Kiwi Adventures in BC: Exploring the Magical Haida Gwaii

The remote islands of Haida Gwaii tempt a travelling Kiwi who experiences balancing rocks, badminton lessons, bakeries in the bush and blow holes

Credit: Lydia Millett

BC Paradise: Ocean view in Northern Haida Gwaii

Deserted beaches, old growth forests, balancing rocks and elusive sea critters: Highlights from a week in the magical Haida Gwaii

Since I’ve been in Canada, I’ve done quite a bit of travel around BC, and my trip to Haida Gwaii still remains a highlight. Located about 120 km west of the outer islands of northern BC, Haida Gwaii is a chain of 150 remote islands reachable by boat or plane.

My boyfriend and I took a van full of camping gear across on the ferry and, after a long ride sadly void of orca or dolphin sightings, we arrived at Skidegate, Graham Island just in time to enjoy the glorious mid afternoon sun.

The drive along the coast to Naikoon Provincial Park was in itself pretty special with bright purple wild flowers lining the roads, long stretches of beaches covered in driftwood, and teeny tiny deer frolicking around and sometimes on the road for ongoing entertainment. So far so good!

Paddling in the Purest of Lakes

Image: The beautiful Pure Lake

We were definitely spoiled that first day; the sun was out and it was warm enough to leisurely beachcomb and paddle in the gorgeous and incredibly clear Pure Lake.

However, as we moved north, the skies began to cloud over and the wind came up. I’d like to tell you that it didn’t last, but nope, we spent the rest of the trip rugged up, teeth chattering.

Wandering the Wild and Wonderful North Beach

Image: North Beach

Luckily, Haida Gwaii has that captivating, rugged, natural beauty thing going on that a little weather can’t hamper. So, the following day we pulled on wet weather gear and wandered amongst masses of seaweed and driftwood on a very windy North Beach, and then hiked to the impressive Tow Hill blow hole to ooh and ahh at the power of the ocean as it shoots up a hole in the rocks and looks like a whale’s spout.

Image: Blow hole at Tow Hill

Later we followed the ‘fresh bread ahead’ sign and warmed up with coffee and enormous cinnamon buns fresh out of the oven at New Moon Over Naikoon Bakery, the most adorable little bakery located in the Naikoon Provincial Park, in a log cabin that has no electricity, and everything is made from scratch. Such a gem in the middle of nowhere!

Badminton and Dancing Lessons from a Fellow Kiwi

Image: Dungeness badminton practice on North Beach

The next morning, with the thought of fresh dungeness crabs making us salivate, we wandered into a local convenience store looking for a net and, surprise, surprise, found another kiwi.

I have to say he was pretty easy to spot as a New Zealander; half his face was covered in moko, traditional Maori tattooing. Turned out he’s married to a Haida woman and had lived in Haida Gwaii for over 10 years.

Kiwis are pretty friendly folk, so I wasn’t too surprised that he took us back to his place. I was slightly surprised at the seafood gathering lessons that ensued, which involved learning how to use the crab nets like badminton racquets and how to find razor clams by dancing and stomping in circles.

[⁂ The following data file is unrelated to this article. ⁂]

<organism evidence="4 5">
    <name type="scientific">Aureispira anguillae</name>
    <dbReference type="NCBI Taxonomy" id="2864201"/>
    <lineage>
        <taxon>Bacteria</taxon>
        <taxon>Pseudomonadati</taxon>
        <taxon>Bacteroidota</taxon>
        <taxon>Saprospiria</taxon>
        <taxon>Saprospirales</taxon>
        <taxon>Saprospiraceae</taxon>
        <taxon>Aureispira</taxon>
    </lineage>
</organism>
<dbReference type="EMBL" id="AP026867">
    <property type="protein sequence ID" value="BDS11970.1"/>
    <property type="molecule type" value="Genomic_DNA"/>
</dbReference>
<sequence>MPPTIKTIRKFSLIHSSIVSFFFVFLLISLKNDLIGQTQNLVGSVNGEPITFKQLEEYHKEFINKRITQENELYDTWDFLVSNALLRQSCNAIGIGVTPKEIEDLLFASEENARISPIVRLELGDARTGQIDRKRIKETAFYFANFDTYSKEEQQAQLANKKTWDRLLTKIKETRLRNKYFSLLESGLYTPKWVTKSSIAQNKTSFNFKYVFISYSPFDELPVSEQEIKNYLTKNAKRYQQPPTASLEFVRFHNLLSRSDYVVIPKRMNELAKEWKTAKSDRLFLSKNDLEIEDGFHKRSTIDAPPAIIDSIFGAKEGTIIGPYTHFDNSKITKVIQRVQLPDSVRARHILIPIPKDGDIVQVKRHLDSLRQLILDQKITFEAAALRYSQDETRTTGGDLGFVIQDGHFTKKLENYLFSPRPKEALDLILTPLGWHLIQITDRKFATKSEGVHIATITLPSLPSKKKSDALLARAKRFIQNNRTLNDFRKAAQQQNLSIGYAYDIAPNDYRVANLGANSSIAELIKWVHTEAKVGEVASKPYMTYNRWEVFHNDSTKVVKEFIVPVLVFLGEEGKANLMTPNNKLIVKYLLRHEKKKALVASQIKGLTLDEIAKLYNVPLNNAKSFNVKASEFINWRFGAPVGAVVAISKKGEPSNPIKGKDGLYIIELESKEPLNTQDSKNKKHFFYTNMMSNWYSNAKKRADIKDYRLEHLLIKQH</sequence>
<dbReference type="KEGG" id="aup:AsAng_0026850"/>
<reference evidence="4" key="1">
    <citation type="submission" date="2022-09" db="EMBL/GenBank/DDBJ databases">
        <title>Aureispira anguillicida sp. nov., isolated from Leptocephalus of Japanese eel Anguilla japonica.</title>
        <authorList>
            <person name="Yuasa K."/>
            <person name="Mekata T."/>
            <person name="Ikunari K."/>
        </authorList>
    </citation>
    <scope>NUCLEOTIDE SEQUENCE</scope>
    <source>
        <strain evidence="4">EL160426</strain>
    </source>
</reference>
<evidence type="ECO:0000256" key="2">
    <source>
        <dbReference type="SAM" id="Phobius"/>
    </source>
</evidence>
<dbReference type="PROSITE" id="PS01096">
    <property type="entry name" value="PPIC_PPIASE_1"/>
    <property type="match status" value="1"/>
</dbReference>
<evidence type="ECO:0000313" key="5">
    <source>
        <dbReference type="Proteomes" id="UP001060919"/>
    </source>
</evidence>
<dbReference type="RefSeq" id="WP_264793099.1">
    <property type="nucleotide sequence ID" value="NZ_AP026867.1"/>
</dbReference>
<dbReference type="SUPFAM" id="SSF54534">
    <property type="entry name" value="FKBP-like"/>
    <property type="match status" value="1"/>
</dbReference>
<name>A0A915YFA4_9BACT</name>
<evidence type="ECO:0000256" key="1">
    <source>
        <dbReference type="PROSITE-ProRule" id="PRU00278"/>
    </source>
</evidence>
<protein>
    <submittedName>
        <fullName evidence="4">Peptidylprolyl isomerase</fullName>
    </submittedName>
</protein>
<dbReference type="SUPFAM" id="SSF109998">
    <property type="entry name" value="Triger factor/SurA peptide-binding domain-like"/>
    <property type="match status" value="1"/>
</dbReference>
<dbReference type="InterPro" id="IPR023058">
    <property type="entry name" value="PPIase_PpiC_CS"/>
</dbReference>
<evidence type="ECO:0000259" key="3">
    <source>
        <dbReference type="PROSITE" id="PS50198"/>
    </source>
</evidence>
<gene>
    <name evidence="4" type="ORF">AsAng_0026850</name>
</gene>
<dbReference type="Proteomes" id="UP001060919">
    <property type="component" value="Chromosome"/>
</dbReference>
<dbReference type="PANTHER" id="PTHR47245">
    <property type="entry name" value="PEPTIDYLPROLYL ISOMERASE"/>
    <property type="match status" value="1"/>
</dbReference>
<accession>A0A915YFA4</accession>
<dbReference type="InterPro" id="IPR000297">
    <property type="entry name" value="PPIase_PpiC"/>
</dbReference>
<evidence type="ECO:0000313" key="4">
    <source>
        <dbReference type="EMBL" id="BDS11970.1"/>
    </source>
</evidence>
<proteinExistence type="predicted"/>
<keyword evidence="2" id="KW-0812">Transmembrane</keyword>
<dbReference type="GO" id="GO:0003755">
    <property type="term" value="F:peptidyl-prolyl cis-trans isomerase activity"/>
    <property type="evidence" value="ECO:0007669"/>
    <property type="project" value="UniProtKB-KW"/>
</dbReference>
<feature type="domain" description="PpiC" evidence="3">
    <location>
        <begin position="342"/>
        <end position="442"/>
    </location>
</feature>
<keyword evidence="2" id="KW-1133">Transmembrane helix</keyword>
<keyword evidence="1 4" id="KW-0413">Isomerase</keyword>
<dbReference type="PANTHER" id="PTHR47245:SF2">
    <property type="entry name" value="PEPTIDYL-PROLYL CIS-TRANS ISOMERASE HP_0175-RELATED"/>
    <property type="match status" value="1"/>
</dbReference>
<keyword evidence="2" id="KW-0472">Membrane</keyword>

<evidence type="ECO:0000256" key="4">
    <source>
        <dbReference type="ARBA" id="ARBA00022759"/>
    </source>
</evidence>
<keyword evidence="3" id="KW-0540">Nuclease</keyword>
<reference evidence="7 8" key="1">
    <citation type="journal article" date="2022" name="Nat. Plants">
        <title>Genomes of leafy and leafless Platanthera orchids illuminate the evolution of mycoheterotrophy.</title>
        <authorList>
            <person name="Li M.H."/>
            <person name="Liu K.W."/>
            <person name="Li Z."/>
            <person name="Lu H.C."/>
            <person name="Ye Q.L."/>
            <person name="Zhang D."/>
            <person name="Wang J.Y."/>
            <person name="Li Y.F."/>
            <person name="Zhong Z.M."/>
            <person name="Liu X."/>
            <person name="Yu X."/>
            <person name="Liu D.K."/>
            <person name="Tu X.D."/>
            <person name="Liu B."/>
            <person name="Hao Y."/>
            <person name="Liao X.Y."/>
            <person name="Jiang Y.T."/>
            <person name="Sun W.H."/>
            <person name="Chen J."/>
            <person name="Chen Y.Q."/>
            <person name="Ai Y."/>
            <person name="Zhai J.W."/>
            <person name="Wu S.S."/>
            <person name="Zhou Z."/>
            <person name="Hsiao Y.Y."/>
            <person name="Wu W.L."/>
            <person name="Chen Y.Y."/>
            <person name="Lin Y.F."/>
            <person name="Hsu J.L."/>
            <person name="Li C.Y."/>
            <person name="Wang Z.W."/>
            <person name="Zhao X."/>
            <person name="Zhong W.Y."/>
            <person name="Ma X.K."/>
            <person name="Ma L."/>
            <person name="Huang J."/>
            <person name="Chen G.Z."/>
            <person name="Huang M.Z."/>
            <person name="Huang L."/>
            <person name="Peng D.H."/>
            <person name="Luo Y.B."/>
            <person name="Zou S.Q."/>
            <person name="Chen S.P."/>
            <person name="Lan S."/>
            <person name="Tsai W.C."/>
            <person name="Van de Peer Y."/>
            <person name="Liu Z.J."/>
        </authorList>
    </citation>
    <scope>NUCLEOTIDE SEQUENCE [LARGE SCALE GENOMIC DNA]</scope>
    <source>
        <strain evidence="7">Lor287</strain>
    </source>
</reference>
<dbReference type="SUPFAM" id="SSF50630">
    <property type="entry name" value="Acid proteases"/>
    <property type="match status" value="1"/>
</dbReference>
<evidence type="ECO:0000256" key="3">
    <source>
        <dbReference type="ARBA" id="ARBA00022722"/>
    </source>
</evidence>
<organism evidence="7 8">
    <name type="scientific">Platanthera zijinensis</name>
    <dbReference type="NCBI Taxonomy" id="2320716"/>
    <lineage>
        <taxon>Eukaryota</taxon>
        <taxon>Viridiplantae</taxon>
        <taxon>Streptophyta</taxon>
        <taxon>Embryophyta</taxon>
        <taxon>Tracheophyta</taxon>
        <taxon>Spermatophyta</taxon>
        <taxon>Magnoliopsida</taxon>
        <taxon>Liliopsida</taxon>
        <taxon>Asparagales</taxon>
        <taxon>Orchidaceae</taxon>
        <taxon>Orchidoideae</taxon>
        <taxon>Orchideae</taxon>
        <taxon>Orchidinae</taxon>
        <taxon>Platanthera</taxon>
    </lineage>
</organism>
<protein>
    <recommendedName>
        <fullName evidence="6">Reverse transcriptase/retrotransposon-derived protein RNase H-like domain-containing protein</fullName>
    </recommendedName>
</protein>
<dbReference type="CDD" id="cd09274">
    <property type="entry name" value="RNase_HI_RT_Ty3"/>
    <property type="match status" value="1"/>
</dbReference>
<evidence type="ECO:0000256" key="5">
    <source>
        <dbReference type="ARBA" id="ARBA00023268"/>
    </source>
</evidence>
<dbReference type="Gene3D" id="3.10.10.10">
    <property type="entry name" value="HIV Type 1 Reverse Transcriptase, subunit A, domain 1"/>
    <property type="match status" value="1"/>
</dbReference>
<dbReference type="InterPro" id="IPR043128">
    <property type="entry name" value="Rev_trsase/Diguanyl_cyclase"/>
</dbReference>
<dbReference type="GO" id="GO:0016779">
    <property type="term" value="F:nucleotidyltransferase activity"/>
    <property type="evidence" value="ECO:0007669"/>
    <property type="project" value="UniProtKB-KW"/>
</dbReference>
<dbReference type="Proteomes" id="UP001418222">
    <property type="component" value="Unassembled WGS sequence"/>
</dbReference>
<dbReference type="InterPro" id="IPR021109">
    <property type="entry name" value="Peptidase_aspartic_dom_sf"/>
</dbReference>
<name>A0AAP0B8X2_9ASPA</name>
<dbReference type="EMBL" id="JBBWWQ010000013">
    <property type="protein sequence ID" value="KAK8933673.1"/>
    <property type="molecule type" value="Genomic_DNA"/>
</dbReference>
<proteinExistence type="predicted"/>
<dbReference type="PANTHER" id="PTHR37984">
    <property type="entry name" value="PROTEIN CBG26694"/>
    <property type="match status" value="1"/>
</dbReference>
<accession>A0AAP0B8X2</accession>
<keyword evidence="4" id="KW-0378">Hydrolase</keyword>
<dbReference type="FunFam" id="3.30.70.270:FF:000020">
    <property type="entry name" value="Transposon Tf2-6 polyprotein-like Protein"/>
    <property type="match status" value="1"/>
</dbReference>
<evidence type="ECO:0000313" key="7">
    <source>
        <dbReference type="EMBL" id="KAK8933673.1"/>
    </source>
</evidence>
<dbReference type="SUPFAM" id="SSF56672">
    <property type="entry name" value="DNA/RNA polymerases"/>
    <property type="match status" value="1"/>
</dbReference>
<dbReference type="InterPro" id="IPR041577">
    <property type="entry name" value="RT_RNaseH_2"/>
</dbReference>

Then, in true kiwi style he loaned us nets, shovels and buckets, and sent us on our way, most likely shaking his head in amusement: “Kids these days.”

Elusive Critters: Our Failed Attempts at Hunting and Gathering

The next day we headed eagerly back to North Beach and while my boyfriend spent hours out in the freezing surf practising his badminton, I stomped around in circles doing the clam dance.

Neither of us had any luck and we had two-minute noodles out of the back of our van for dinner that night.

A Picnic on the Peaceful Tlell River

Image: Tlell River

Not discouraged by our lack of success so far, and hoping to have something to show for ourselves when we returned the fishing equipment, we set off through the forest for Tlell river with fishing rods in hand.

The hike was gorgeous, although I was slightly on edge due to the ‘bear habitat’ signs around every corner; I’m completely content with not having a bear encounter story to tell. You guessed it, we didn’t even come close to catching anything, but our picnic by the river among huge old growth trees was worth the hike.

A Balancing Rock and Some Impressive Exhibits

Image: Balance Rock, Skidegate

On our last day on the island I made sure we stopped to see the famous and appropriately named balance rock, just north of Skidegate. This is a sight to behold – a huge bolder that appears ready to topple, teeters just off the shoreline and seems to be a symbol of nature taunting the brutal storms that bash Haida Gwaii’s coast every year.

We spent the rest of the day at the Haida Heritage centre. Located not far from Skidegate, where the old Haida Village Kaay Llnagaay used to be, the Centre is made up of five contemporary longhouses that sit right on the water and are surrounded by totem poles carved by local artists.

Image: Totem pole outside the Haida Heritage Centre

Run by the Haida Nation, we found exhibits that tell the stories about the Haida people, both past and present; stories of a brutal colonial past, of survival and the work being done today to retain values, culture and language.

We spent the afternoon wandering the exhibits, admiring traditional and modern art, watching skilled carvers in the Bill Reid teaching centre, and enjoying the views and the sunshine which finally appeared an hour before we boarded the ferry home.

Lydia Millett hails from New Zealand and has recently moved to Vancouver. She has an English literature degree and a diploma in creative writing.